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4 October 2013
The South African government has developed a regulated process for PPPs to facilitate projects which bring private parties into the performance of what are otherwise government institutional functions. This programme has effectively been used instead of more conventional privatisations, which the government does not favour.
Given the pressures on government capital funding capacities, this is an important potential way to procure a wide variety of public facilities and services that would historically have been provided by government, with the involvement of some private capital, assumption by the private sector of much of the risk and the realisation of benefits from private sector efficiencies.
Requirements for PPPs
To regulate PPPs in accordance with constitutional and statutory requirements for transparent, competitive and equitable processes at the national and provincial levels, a dedicated PPP unit has been established in the National Treasury. It has been an effective regulator at those levels; under its aegis, a standardised guideline on PPP provisions has been published. While its provisions are not suitable for PPPs in all sectors, they provide clear explanations of the principles and requirements for PPPs where they do apply and include many specimen clauses.
Binding PPP regulations are designed to ensure that PPP procurements meet the constitutional and statutory requirements, that the government's commitment to broad-based black economic empowerment is reflected and implemented in PPPs and that the regulatory involvement is active and extensive. It has had the unfortunate side-effect of contributing to PPP bidding processes being slow and expensive. Typically, few PPPs reach financial close in less than two years. Government institutions remain unrealistic in not recognising how much project requirements change and unexpected obstacles frequently are encountered, which add to both costs and time.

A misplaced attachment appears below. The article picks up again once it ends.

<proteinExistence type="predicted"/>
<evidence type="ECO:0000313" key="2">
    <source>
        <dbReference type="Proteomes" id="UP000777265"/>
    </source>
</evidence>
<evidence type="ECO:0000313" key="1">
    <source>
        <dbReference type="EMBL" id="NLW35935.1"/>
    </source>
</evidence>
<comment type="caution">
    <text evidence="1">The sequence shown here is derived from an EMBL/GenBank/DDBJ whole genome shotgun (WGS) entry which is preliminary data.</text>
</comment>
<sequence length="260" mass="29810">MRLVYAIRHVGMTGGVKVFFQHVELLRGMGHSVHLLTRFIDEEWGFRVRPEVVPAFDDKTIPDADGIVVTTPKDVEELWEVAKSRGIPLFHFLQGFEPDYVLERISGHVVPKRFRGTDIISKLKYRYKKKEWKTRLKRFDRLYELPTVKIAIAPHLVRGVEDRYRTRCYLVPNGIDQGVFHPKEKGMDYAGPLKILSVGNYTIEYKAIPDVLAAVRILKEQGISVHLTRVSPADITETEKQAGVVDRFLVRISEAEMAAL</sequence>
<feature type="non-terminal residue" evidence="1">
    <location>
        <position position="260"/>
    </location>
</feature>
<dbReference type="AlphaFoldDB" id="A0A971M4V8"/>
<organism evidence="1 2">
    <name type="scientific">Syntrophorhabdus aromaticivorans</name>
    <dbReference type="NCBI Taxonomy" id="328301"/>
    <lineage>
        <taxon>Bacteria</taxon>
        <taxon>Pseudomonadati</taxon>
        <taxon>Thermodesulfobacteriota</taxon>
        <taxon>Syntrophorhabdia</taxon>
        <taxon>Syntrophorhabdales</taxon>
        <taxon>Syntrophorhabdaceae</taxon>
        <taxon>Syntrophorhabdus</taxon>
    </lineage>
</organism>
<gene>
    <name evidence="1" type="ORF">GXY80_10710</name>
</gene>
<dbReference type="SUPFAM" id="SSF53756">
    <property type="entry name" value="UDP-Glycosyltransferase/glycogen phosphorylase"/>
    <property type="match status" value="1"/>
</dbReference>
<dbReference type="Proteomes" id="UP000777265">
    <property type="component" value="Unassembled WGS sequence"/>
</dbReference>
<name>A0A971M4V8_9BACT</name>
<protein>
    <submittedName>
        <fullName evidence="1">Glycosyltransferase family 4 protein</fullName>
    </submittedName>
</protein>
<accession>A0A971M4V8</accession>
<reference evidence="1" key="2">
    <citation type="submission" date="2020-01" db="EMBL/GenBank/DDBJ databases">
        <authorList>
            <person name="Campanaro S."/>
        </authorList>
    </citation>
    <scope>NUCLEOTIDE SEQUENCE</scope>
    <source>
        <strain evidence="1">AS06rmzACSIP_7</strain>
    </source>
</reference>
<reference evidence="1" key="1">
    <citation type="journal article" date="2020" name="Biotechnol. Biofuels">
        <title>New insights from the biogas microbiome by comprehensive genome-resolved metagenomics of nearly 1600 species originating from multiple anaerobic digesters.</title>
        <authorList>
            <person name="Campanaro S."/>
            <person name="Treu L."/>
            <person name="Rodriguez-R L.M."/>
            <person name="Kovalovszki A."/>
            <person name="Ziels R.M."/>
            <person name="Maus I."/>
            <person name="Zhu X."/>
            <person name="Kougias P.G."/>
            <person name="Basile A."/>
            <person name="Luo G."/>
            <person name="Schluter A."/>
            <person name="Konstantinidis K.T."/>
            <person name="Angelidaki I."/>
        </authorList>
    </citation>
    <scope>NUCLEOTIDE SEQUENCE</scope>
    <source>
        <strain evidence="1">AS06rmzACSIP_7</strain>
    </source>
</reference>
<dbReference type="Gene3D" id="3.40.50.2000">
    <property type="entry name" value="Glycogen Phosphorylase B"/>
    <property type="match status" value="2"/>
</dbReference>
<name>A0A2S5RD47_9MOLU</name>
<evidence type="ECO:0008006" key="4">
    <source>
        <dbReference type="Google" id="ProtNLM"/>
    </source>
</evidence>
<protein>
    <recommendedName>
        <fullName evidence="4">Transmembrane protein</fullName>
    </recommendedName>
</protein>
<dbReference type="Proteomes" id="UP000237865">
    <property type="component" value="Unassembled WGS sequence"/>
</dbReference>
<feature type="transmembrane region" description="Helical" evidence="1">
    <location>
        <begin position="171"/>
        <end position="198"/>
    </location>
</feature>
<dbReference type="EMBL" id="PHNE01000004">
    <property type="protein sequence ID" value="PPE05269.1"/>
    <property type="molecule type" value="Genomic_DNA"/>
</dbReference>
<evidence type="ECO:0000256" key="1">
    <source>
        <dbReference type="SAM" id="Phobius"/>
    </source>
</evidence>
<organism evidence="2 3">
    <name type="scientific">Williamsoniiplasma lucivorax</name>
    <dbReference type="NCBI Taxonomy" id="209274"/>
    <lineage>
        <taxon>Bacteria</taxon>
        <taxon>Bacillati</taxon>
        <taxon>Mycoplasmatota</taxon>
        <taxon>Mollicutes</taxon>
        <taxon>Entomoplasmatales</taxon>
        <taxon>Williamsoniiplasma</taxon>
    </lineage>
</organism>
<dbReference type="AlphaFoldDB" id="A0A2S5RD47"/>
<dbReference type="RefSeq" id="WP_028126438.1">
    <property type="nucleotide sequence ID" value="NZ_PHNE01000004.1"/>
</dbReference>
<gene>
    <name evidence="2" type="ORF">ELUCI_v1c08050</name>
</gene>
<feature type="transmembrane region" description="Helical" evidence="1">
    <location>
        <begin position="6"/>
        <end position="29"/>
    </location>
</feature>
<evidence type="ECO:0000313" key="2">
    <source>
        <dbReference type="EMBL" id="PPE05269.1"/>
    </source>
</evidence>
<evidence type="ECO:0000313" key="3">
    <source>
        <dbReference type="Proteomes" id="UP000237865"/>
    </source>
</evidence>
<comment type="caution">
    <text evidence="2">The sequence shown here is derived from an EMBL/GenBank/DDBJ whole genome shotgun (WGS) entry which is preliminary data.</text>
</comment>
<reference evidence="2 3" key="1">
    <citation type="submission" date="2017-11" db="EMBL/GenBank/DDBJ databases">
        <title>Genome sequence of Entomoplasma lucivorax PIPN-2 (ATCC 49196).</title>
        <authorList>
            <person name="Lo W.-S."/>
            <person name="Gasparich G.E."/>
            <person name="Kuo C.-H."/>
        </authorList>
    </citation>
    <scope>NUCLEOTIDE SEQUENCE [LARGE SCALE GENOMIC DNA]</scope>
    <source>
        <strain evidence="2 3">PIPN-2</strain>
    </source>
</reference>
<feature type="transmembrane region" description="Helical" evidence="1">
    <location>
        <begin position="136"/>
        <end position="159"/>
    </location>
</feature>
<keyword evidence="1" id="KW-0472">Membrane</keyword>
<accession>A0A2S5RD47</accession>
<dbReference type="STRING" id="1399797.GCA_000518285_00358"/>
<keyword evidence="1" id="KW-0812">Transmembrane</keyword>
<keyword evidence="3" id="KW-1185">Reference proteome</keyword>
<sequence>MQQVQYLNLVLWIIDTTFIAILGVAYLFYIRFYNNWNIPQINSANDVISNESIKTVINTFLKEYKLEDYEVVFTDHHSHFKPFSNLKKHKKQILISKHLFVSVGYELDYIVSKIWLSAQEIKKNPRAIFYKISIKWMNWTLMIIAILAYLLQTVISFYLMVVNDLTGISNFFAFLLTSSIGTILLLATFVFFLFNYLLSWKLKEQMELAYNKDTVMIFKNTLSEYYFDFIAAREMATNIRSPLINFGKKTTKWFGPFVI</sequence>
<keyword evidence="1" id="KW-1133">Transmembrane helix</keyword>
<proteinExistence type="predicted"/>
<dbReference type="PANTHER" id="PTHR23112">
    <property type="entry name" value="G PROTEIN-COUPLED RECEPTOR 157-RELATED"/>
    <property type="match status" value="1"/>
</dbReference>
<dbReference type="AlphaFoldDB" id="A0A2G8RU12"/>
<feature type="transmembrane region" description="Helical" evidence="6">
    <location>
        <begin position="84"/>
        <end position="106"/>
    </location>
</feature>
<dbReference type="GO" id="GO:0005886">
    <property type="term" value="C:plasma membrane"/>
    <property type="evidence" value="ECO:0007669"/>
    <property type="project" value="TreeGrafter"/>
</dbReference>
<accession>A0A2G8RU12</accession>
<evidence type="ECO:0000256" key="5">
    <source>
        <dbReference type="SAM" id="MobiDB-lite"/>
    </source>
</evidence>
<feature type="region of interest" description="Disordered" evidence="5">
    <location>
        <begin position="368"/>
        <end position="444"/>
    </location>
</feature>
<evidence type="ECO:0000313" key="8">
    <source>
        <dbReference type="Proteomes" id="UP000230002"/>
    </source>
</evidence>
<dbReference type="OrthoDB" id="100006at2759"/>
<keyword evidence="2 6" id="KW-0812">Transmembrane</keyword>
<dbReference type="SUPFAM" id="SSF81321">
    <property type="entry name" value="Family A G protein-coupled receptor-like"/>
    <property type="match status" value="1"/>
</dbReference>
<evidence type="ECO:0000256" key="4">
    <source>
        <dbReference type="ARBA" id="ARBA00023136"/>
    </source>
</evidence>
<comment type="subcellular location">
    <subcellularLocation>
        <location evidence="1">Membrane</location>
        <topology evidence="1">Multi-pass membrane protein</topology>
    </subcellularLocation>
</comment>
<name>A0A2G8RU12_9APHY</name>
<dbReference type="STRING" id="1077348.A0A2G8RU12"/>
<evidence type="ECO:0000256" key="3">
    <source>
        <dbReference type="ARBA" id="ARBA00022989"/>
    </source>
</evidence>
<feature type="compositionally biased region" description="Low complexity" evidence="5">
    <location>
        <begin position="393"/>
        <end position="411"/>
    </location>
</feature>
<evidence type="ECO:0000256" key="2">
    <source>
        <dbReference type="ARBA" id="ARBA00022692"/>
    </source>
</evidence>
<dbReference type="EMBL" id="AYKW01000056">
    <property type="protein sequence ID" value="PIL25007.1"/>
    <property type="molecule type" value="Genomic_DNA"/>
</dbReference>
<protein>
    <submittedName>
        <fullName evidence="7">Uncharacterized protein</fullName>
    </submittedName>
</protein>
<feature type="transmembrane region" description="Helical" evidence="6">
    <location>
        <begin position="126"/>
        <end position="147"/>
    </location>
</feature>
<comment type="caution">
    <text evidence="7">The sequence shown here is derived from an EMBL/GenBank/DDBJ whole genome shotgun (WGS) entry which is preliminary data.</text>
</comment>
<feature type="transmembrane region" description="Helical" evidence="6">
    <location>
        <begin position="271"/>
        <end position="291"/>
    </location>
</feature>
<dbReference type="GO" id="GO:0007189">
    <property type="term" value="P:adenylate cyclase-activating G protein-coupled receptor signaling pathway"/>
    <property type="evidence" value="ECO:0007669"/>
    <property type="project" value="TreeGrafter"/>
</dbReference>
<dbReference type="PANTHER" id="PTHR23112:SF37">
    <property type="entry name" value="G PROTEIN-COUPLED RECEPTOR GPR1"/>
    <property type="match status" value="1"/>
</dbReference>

Disincentives to PPP bids
The private sector sponsors and funders are now finding that the high bid preparation and negotiation costs and the long timelines required before financial close is reached are serious disincentives. As might be expected, engineering and construction companies remain the most actively interested in sponsoring PPP bids, and the design and construction parts of awarded contracts are being implemented well. Much greater difficulty is being experienced in attracting and retaining the interest of suitable sponsors and contractors to undertake operations and maintenance. This is likely to become worse in the next few years.
South Africa has announced an extensive capital investment programme for infrastructure, especially to meet the requirements of the 2010 Football World Cup, which will be held in South Africa. In principle, many of these projects would be ideally suited for implementation as PPPs. However, regulatory problems and delays will have to be eliminated or greatly reduced and bidding cost issues addressed if wholehearted private sector involvement is to be retained.
Debt funding of these PPP projects to date has been provided readily by South African banks. The funding instruments and terms have been very conservative. Traditional senior debt structures on project finance principles are standard. Banks have shown little creativity in structuring other PPP funding products. More creative use of the capital markets and of securitised debt instruments could increase access to PPP funding, especially for new black investors who lack conventional credit profiles, and could markedly improve the affordability of projects. The funding of black empowerment equity continues to be a serious brake on meeting the empowerment targets.